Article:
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Tip of the week, part 1: Succeed in performance-based contracting

Managed Care Weekly Advisor, August 8, 2007

Performance-based contracting (PBC) should not be construed as a revenue-cycle management program or an isolated academic project. Organizations must launch a full-fledged program to improve quality and leverage pay for performance (P4P) as the driver of hospital and physician collaboration. Here's how:

  1. Assess the feasibility of PBC for your organization: Conduct an internal assessment of management and staff members. Consider how to structure your contractual obligations and the HMO responsibilities. How will competitors respond? What are the business advantages of being first in the market? What are the drawbacks of being last?

  2. Evaluate your organization's preparation for P4P: Conduct a thorough review of current process-improvement tasks, including the scope of work and estimated timetable. Examine the gaps in your ability to collect and analyze clinical and financial information. Objectively appraise the skill sets of your physicians, and evaluate areas in which quality can be measured and demonstrated through widely accepted performance indicators, such as Health Plan Employer Data and Information Set measures.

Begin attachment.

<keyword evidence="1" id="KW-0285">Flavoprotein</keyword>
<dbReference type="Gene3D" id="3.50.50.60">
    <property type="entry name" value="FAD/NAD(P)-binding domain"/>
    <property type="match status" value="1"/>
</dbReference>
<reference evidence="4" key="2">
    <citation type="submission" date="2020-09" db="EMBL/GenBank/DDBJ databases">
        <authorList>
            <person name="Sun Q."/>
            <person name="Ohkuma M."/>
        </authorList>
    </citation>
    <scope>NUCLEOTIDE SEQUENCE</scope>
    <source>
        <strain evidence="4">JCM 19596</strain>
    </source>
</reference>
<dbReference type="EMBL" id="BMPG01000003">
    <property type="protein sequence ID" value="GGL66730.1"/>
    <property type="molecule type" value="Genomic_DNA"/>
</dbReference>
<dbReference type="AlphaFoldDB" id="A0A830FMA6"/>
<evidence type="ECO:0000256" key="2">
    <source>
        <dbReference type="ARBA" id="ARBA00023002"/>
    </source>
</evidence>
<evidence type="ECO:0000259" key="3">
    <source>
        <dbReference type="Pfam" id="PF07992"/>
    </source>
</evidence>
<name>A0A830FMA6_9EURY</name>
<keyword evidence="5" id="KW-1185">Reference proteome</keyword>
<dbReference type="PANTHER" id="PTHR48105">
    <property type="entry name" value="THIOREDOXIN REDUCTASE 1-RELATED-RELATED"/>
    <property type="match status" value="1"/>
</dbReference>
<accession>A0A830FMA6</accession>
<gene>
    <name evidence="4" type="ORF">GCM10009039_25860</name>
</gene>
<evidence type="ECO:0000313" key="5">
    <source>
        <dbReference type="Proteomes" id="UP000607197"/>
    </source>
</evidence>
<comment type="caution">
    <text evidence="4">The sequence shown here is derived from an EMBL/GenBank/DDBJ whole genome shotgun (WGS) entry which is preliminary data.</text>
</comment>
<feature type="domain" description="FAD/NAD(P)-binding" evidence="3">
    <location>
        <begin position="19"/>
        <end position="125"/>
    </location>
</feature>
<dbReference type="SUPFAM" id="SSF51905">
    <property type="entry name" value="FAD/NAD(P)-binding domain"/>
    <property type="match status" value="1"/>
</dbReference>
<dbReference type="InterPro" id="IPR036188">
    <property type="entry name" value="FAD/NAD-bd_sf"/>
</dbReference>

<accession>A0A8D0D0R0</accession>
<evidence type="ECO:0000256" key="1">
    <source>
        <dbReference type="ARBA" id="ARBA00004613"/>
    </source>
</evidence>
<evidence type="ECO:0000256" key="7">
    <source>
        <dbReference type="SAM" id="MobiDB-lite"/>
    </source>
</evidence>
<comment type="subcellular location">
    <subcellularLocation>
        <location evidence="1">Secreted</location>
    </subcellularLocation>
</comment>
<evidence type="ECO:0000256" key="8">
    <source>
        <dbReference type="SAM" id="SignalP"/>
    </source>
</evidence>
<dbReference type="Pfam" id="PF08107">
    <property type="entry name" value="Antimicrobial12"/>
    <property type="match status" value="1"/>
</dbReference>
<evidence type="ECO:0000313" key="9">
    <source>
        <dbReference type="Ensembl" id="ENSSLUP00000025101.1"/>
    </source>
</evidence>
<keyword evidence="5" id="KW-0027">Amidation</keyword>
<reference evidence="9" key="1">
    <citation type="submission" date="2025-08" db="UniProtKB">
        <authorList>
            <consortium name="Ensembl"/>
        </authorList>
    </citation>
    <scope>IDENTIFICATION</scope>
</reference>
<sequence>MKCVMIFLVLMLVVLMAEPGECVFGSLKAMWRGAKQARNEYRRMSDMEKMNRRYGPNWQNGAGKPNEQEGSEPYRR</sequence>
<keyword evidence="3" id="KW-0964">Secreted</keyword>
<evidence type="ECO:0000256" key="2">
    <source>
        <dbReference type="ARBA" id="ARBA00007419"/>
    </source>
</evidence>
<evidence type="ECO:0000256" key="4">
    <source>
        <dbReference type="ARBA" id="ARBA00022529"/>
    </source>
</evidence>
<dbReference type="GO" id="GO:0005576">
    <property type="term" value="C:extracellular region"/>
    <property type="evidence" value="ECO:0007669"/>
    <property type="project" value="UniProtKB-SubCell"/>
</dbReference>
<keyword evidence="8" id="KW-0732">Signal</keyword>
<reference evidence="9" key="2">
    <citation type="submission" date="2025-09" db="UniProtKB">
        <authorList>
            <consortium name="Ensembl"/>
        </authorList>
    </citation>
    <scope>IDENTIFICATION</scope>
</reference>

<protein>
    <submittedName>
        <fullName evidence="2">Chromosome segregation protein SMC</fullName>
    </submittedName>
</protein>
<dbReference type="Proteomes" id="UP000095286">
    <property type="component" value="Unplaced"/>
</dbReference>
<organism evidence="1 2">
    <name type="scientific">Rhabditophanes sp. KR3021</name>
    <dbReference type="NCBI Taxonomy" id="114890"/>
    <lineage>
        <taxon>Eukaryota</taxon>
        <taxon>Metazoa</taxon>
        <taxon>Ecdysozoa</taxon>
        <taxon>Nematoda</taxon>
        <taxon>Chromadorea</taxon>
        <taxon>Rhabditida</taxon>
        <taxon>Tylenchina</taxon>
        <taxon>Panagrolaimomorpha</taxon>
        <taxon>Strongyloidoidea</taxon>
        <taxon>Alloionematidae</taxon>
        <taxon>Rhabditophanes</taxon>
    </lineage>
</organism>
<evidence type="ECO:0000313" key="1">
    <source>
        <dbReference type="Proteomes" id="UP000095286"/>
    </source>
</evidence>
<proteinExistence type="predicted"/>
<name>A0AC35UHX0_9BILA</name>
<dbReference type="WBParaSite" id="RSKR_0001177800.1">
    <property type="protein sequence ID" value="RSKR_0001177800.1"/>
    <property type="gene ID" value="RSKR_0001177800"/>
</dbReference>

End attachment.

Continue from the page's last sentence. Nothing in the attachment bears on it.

3. Build physician support for hospital initiatives: Engage your physicians to work collaboratively with the hospital on quality and efficiency projects. Improved scores on core measures and external report cards lead to increased reimbursement under P4P contracts, she said. Decreased length of stay leads to improved Medicare margin, and greater efficiency brings reduced costs for lab, radiology, surgery, and other services. And when physicians are engaged in redesign, they're more likely to accept the results.

  4. Identify key employers in your community: Most health systems and physicians don't know how many patients come from which employers in their service area, as insurers and third-party administrators typically control payments to providers. Identify and establish relationships with employers through health information fairs, lunch-and-learn events, and health screenings.